Grid Management

By: Staff Reporter
Technology

The entire power system from generation to distribution is the largest and most expensive of all man made machines. It is needed to light a lamp, switch on a fan, cool a room with an air conditioner or heat it with a heater, drive motors, sustain life supporting medical equipment – the list is endless.

An electric power system essentially consists of generating stations, transmission and distribution network and the end consumers. Generators are the producers of electric power which is done in different ways using different fuels. Transmission network primarily evacuates the bulk power generated at generating stations, which finally reaches the end consumer through the distribution lines. This meshed network connecting generating stations, substations and the consumer utilities forms the grid. The management of a grid is a complex procedure that not only involves technical but also commercial, legal, social, and political issues.

Indian Power System is demarcated into five regions, Northern, Eastern, Western, North Eastern and Southern. The first four regions have an installed capacity of 1,11,000 MW and are connected through synchronous links, i.e. operating at the same frequency, collectively known as the NEW grid. The power flow in the NEW grid takes place as per the power generation and demand scenario in the respective four constituting regions. The southern region however, with an installed capacity of around 42,000 MW, is connected to the rest of the country through asynchronous links which implies that the power flow is manually controlled and altered.

Frequency is like the pulse of a power system and depicts its healthiness. In India we are following 50Hz (cycles/second) system, whereas some countries follow 60 Hz system. Frequency also signifies the balance between load and generation. If demand is more than generation, the frequency would be less than 50 Hz and vice versa. The load variation follows a diurnal as well as a seasonal pattern. Summer, winter and the monsoon makes separate demands on power usage. Diurnally load picks up in morning with switching on of domestic and office load. A second peak occurs in the evening as light, fan, temperature controlling equipments etc. are turned on. Then there is a dip when domestic load is switched off and finally load again picks up in the morning. A typical load curve is given in the figure below.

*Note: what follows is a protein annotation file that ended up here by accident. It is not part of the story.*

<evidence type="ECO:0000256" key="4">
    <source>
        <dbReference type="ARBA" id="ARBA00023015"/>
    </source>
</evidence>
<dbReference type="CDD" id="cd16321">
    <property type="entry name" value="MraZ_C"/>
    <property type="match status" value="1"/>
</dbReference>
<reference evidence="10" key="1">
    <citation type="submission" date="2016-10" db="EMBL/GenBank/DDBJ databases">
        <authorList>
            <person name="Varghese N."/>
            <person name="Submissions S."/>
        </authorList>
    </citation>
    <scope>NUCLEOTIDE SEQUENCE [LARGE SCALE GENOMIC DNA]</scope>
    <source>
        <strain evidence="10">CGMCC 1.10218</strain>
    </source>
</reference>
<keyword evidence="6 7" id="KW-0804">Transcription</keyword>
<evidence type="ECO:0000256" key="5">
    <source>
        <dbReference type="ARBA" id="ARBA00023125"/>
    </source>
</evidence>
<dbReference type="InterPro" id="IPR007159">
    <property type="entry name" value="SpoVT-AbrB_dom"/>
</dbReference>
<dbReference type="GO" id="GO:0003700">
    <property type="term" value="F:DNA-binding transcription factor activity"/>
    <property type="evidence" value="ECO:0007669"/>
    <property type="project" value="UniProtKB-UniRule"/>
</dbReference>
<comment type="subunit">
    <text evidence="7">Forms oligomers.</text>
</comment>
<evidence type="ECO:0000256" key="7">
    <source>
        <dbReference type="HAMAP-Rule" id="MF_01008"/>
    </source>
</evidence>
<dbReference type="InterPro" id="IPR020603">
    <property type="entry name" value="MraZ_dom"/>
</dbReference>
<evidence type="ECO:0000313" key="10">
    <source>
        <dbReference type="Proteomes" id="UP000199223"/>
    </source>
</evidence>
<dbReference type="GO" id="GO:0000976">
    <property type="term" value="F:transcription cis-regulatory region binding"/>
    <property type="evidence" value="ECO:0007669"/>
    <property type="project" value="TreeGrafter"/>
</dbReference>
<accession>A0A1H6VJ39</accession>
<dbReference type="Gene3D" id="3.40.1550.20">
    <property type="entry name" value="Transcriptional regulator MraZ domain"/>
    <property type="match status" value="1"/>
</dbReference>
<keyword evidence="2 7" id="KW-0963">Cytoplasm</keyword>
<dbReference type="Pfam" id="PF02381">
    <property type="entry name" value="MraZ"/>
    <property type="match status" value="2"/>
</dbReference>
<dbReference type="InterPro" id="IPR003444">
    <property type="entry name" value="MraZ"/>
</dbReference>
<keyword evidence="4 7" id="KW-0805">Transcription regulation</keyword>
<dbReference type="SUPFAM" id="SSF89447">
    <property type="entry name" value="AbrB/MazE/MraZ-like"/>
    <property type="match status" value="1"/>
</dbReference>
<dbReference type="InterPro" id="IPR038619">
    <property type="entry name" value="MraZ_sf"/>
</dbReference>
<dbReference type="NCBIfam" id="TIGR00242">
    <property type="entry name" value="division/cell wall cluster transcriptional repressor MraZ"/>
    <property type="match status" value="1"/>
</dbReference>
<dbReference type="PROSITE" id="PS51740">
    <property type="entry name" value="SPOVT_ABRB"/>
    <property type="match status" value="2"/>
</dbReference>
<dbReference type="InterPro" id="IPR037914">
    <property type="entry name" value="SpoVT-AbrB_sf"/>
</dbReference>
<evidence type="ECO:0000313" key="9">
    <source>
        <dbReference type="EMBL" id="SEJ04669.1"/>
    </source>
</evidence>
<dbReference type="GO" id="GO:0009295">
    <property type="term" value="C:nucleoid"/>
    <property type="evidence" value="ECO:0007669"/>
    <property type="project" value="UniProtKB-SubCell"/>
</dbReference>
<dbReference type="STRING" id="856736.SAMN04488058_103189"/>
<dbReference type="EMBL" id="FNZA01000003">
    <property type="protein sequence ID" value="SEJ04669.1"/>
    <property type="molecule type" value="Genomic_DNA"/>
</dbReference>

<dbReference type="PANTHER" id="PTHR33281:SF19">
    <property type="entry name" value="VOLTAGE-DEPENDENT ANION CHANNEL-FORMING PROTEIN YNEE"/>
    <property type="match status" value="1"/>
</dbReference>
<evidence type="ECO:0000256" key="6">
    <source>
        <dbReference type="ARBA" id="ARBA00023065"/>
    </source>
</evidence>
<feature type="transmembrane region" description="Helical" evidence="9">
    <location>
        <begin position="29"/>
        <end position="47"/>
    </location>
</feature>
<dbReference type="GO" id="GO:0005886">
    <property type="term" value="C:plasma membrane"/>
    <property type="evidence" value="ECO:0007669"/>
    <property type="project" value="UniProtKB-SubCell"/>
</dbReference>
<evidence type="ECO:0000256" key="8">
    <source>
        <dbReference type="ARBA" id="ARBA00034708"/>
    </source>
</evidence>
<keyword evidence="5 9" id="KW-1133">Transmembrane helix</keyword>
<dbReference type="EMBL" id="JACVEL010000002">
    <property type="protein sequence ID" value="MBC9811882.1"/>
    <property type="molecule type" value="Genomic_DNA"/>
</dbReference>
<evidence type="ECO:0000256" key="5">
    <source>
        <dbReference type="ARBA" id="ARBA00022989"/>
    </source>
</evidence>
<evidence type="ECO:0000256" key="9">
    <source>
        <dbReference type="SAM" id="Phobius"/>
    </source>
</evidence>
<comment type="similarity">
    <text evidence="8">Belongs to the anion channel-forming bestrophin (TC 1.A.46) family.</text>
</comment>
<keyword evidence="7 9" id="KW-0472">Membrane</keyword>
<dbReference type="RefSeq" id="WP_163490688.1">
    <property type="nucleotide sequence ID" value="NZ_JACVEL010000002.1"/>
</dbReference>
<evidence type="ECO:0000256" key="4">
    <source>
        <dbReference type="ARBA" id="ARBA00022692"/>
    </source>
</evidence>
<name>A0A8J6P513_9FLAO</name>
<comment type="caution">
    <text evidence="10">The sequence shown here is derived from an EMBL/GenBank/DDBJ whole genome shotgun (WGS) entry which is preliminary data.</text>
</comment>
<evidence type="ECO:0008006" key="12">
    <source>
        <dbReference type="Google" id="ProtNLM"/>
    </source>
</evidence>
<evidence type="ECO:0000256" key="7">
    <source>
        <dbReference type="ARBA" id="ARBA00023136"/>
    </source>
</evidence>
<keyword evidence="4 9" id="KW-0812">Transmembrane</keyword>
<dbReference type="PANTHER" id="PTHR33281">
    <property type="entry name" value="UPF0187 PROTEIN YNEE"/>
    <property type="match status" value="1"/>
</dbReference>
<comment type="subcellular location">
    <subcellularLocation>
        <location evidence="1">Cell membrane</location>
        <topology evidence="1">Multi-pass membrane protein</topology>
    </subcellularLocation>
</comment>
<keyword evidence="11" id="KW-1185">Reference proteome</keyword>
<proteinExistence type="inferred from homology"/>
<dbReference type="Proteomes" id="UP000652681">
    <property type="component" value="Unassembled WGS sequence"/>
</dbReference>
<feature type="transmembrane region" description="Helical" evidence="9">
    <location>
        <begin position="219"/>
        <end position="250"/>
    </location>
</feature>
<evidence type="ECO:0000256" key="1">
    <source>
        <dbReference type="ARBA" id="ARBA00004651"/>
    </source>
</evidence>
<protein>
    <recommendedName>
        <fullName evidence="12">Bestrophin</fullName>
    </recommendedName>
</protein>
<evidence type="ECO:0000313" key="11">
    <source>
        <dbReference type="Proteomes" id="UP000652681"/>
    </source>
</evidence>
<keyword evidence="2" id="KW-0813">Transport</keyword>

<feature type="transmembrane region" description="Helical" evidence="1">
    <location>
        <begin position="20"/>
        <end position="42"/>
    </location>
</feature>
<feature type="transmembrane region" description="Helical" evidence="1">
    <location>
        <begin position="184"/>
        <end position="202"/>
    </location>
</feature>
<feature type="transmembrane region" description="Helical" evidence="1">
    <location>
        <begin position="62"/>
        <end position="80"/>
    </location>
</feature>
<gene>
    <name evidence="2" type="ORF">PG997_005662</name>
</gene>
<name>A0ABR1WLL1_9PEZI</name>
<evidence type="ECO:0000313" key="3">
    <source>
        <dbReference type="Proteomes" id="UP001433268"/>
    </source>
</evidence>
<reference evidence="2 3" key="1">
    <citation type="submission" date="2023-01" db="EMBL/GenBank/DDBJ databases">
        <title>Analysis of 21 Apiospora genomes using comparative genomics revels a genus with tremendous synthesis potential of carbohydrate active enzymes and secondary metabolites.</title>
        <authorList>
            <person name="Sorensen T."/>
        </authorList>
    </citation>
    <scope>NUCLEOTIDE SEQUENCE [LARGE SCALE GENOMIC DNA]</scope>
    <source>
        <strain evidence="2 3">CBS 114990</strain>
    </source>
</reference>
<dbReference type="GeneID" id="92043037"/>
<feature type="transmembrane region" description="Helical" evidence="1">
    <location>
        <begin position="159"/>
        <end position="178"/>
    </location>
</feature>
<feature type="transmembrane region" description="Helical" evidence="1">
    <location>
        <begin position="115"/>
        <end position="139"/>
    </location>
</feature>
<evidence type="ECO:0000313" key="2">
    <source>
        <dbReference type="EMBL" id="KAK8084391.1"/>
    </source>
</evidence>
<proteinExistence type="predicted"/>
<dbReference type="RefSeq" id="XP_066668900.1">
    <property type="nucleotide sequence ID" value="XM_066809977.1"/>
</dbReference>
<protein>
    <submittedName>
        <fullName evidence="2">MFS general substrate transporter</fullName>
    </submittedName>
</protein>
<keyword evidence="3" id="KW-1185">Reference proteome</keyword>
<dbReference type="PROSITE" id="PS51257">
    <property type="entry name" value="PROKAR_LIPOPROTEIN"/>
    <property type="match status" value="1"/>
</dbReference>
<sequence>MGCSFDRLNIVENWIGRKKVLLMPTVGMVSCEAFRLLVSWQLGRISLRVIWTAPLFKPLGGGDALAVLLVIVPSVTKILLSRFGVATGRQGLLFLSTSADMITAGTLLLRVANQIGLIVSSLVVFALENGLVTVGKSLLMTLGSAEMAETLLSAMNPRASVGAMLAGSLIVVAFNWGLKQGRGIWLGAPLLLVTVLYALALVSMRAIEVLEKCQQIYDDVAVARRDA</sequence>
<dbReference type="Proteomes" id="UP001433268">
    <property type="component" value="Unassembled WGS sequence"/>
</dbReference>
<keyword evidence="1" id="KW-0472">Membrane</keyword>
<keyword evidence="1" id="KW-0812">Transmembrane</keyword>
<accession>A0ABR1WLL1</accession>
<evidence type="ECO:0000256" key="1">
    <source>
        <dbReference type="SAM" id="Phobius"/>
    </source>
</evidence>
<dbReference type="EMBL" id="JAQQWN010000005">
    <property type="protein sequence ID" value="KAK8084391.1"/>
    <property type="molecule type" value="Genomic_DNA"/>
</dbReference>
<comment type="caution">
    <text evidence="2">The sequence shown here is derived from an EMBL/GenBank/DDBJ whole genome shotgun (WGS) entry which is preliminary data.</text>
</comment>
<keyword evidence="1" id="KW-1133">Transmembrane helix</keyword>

Institutional Structure

After Independence the responsibility of generat-ion, transmission and distribution was handed over to State Electricity Boards (SEBs). Mid seventies onwards central generating utilities like NTPC and NHPC were formed. These utilities came up with large generating stations (Super Thermal Power Stations) and the grid development started on a regional basis. However later in 1989, the transmission wings of these central generating utilities were separated to set up Power Grid Corporation of India (POWERGRID) which is designated as the central transmission utility (CTU) to give thrust to implementation of transmission system associated with central generating stations and intra-regional transmission programme based on the perspective planning. At present there are central generation utilities (CGUs), central transmission utility (CTU), and state transmission utilities (STUs). In some states distribution is privatised but in others it is in state government’s control. For power system operation, a hierarchical structure is followed.  Every State has its state load despatch centre (SLDC) for control of generation and load. At regional level, there is a regional load despatch centre (RLDC) for every region and there is national load despatch centre (NLDC) to coordinate among all RLDCs. At inter-state level, Central Electricity Regulatory Commission (CERC) operates to promote competition, efficiency and economy in bulk power markets, improve the quality of supply, promote investments and advise government on the removal of institutional barriers to bridge the demand supply gap and thus foster the interests of consumers. Planning and coordinated development of electricity sector is done by Central Electricity Authority (CEA). Ministry of Power makes policies and guidelines for the sector.

 

Load Despatch Centres

The Indian power system is one of the largest in the world and requires extensive coordination for the purpose of which many control centres have been setup in each region. The RLDCs are the apex body, as per the Electricity Act 2003 (EA 2003), to ensure integrated operation of the power system in the concerned region. The RLDCs for North, East, West, South and Northeast regions are located at Delhi, Kolkata, Mumbai, Bangalore and Shillong, respectively. The RLDCs coordinate with different SLDCs for safe and reliable operation of the power system. Recently the NLDC has also been set up at Delhi and is designated as the apex body in the country to ensure integrated operation of the national power system. The RLDCs and NLDC are presently owned, managed and operated by the CTU, Powergrid while the SLDCs in the state are owned operated and managed by the respective STU or the SEB as the case may be.